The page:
If you bank with Toronto-Dominion Bank (TD) and want to rein in your spending habits, you may be in luck – TD will be providing a new personal finance service for users who want to be kinder to their wallets.
This week, TD announced it’d be partnering with Movencorp Inc., a U.S.-based app that helps consumers keep track of their spending. After acquiring Simple, another banking startup, in February, Moven also raised about $8 million this summer to get its product to market in countries outside the U.S., namely New Zealand and now Canada.
Now, it’s done just that by entering an exclusive agreement with TD. The service will be available to users of TD’s mobile banking app sometime in 2015, says Rizwan Khalfan, chief digital officer at TD Bank Group.
Similar to Mint, a popular personal finance app, the TD-Moven partnership will allow users to monitor their spending. However, instead of reminding users of how much money they’ve spent after the fact – which is basically a bit of a guilt trip – Moven will show users their spending patterns through instant notifications, before a purchase is made. That way, users can decide whether they still want to go ahead with buying something, or if it’s a frivolous expense.
What’s also key is that customer financial data – like their banking credentials – will be staying behind TD’s firewall, and will not be accessed by Moven.
TD had been on the lookout for personal finance management tools for some time, Khalfan says. But up until this point, it hadn’t found the right product for its customers.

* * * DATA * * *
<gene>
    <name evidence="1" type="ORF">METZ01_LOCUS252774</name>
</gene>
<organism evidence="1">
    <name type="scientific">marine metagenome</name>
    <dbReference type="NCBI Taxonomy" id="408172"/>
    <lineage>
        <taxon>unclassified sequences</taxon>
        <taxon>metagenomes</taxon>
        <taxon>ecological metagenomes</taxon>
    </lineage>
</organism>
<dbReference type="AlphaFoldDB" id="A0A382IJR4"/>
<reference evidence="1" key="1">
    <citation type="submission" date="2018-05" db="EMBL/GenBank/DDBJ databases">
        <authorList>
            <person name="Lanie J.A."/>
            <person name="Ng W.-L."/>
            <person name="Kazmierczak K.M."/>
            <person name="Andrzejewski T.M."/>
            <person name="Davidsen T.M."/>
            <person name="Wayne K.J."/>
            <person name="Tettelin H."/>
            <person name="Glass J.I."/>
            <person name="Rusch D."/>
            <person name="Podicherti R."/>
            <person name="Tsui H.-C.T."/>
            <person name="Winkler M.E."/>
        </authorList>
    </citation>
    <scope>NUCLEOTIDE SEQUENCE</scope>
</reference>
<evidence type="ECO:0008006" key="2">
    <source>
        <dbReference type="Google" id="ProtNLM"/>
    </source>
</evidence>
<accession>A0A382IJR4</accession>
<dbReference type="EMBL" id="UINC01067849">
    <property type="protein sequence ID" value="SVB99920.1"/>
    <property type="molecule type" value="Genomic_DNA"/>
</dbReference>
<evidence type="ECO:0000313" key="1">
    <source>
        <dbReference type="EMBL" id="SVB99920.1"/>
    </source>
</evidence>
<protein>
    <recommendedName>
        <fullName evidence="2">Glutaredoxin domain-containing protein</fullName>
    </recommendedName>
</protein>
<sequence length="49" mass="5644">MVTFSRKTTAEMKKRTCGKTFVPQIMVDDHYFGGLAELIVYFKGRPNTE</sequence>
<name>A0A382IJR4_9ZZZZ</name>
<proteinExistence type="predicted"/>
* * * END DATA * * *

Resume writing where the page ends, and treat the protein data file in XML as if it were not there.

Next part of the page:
“The traditional [personal finance management tools] had very low adoption because it’s cumbersome … Typically, it always gives you a discouraging experience, saying you missed so-and-so, because it’s very planning and budget and tracking-oriented,” he says, adding Moven is more like FitBit. However, instead of tracking the number of steps taken in a day, it helps people track their spending and purchase history.
“What it does is it gives you an in-the-moment experience,” he says. “It gives you advice so you can be better about your decisions.”
Partnering with a financial tech startup is an interesting move on TD’s part. However, TD is joining the wave of banks that are differentiating themselves by offering more tech-powered ways of doing banking. For example, banks like Scotiabank Tangerine and CIBC allow users to snap photos of their cheques and deposit them by smartphone, instead of requiring them to trudge to the nearest bank machine to do it.
Nor is this the first time TD has announced it’s offering its users a better experience through tech. In November, TD and PC Financial said they’d be partnering to offer the Ugo Wallet, a mobile payments service that allows Android and BlackBerry users to make payments and store loyalty cards.